- If you already have a WAMP installed, just fire up its MySQL server.
- If you want to stay all-Java, and run an embedded RDBMS without the need of a server, use the Java DB (Apache Derby) included in the Sun JDK, or try SQLite.
Get a CF Application to Study
Third, we need a substantial CF application to play with, so I located, downloaded, and installed Sava CMS in a sub-folder of Railo’s root (c:\railo\webapps\Root\Sava\ — Hint: to put Sava in a subdirectory, you need to set the “context” variable in settings.ini.cfm to /foldername with no trailing slash). Setting up Sava needs a little editing of its config file (what to put, noob?), and it also needs a database. I used Management Studio and created a database for Sava, then ran the provided SQL script on it to build the schema.
It took a few more hours to figure out how to set various permissions on the MS-SQL server, and the database, to get Sava to connect to it. Why so long? Typical MS wrong defaults and confusing dialog boxes. I could have hand-written 10 server configuration files in Linux in less time!
There are at least three issues with SQL Server 2005 Express:
- TCP/IP is not enabled for the server. The default is Network. We need to enable TCP/IP before a web application can talk to it. In the Microsoft SQL Server Configuration Manager (not Management Studio), open the network configuration tree, click Protocols, r-click TCP/IP, and click Enable; r-click it again and click Properties; click IP Addresses tab and make sure all listed addresses have (a) TCP/IP Dynamic Ports is blank, and (b) TCP/IP Port is set to 1433. Also enable Named Pipes. In the left pane, click services, click the server in the right pane, and stop and restart the service.
- SQL authentication is not enabled. The default is Windows authentication. Look in Management Studio, r-click the server name (top of left pane), click Server Properties, Security page, and change that to “SQL Server and Windows Authentication mode.”
- SQL Server 2005 Express would not let me create a system DSN to it in Control Panel, OBDC. After much googling, I had to use Management Express again to create myself (my xp login) as an MS-SQL sysadmin. Create a new user, called YOURMACHINE\Yourloginname, and set him to the role of sysAdmin, else you can’t create a DSN (to MS-SQL) in Control Panel, OBDC. Where? Security, Logins, r-click, Add, etc. Make sure that’s Security for the server, not one of the databases, in the tree. Then you can create system DSNs to the SQL server.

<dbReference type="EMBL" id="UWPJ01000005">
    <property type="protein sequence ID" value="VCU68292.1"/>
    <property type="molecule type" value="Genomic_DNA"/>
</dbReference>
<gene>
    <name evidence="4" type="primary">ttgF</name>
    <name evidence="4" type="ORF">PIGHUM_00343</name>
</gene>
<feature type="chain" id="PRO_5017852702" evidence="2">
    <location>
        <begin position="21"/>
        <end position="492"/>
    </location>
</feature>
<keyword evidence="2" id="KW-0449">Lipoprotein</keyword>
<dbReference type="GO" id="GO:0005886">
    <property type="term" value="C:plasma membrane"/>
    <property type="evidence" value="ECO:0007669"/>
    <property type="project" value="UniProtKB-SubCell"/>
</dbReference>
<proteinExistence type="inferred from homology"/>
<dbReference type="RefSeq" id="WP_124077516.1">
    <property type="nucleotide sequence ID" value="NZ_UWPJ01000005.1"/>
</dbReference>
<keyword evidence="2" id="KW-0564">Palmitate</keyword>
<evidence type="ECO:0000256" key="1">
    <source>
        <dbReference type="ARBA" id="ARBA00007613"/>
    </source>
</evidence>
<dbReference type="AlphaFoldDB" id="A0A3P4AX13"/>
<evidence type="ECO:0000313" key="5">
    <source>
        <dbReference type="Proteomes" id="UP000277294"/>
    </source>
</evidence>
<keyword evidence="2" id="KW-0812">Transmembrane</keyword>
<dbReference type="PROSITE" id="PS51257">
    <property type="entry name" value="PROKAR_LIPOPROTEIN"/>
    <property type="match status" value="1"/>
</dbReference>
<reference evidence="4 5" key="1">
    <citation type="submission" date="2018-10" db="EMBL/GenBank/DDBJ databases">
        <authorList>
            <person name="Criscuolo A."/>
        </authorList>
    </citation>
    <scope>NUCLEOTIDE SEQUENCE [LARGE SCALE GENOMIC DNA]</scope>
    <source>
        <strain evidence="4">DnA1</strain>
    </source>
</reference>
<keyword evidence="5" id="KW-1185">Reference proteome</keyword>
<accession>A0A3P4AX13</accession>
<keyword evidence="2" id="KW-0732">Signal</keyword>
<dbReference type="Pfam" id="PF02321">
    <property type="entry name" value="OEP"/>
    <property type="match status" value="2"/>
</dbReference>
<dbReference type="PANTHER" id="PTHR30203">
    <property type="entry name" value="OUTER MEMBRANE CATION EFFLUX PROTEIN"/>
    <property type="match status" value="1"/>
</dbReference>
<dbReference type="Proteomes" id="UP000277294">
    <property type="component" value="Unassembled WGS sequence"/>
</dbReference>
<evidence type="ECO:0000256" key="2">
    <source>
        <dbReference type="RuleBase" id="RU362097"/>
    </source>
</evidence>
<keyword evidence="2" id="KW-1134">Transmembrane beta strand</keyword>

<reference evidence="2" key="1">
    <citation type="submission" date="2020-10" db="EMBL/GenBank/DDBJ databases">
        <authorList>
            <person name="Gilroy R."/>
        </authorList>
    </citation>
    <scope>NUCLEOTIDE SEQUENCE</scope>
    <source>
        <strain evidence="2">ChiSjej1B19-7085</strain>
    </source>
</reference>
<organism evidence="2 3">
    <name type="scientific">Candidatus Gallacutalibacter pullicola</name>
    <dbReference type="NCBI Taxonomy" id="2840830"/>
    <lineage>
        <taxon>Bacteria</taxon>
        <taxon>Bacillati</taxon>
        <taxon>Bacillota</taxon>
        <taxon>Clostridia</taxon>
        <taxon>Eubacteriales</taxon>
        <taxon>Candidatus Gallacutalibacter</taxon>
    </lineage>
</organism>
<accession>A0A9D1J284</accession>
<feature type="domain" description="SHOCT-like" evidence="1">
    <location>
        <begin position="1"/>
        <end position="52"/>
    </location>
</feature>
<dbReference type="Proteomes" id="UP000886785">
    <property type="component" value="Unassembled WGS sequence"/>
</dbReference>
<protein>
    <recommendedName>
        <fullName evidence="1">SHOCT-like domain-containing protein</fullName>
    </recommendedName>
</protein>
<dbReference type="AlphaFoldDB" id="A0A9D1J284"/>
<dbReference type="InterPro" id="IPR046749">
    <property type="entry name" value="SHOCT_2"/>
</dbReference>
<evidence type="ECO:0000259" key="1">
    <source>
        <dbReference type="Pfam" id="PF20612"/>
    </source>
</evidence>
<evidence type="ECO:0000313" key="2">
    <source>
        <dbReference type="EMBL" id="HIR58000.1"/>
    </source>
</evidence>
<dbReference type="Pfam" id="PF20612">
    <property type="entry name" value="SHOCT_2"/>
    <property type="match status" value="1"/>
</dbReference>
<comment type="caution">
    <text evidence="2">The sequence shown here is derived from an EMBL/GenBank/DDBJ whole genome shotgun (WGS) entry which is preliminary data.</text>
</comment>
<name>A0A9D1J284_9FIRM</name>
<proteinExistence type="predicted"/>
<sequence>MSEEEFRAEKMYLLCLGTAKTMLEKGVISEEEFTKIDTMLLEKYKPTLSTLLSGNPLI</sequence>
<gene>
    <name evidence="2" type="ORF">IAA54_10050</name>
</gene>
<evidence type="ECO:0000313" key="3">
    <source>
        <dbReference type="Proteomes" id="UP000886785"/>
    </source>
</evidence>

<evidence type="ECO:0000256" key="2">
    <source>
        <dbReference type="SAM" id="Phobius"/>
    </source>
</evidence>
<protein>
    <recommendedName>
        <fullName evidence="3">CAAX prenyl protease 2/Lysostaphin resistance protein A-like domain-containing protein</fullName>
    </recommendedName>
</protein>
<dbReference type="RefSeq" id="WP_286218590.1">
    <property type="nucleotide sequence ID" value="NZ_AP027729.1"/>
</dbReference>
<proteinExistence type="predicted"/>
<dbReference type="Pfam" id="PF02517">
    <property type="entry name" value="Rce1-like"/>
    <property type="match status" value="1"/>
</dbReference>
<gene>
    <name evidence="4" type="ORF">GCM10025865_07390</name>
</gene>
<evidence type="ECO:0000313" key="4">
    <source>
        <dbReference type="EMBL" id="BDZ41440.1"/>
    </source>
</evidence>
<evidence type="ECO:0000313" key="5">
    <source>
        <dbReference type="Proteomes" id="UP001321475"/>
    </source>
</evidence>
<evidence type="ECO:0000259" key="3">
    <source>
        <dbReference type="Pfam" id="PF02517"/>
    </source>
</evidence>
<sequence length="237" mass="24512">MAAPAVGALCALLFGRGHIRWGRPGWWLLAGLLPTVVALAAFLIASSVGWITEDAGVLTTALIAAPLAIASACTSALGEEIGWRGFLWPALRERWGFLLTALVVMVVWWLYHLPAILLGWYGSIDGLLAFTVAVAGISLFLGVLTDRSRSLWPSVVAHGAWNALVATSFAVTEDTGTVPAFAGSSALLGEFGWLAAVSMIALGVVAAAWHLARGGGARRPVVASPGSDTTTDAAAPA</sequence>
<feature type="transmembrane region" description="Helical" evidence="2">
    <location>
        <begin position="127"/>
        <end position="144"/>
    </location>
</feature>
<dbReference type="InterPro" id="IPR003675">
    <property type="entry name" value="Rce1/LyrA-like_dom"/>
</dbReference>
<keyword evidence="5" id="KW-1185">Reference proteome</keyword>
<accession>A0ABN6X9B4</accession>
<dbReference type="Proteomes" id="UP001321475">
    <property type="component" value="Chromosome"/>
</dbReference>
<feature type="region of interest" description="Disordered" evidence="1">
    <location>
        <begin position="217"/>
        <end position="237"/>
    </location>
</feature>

- We also need to create a user that our web apps will use to connect. I made one called root, gave him a password, and assigned him to all roles and all databases. That way I can just use the same username and password in whatever CF apps I install in the Railo server, and they’ll have full control of the db server, via SQL connects, without complaining.
Then POOF! it let me create a DSN and Sava connected. I created a couple of pages in it. That’s some nice open-source CMS!
Now, if all this sounds quick and easy, bear in mind that we’re now at the 22 continuous hours mark. Why? Most of it was spent getting the MS-SQL server un-bugged, and searching for answers revealed sketchy and scattered info.
Installing Apache Derby / Java DB
After a 14-hour nap, I decided it was time to start learning some CFML. I googled up a nice online tutorial that wanted me to create an Apache Derby database. Went to Railo admin, Datasources, and Derby isn’t a choice. It is in Adobe ColdFusion, and Derby is free, so why isn’t it in Railo? (Answer: it comes with JDK!)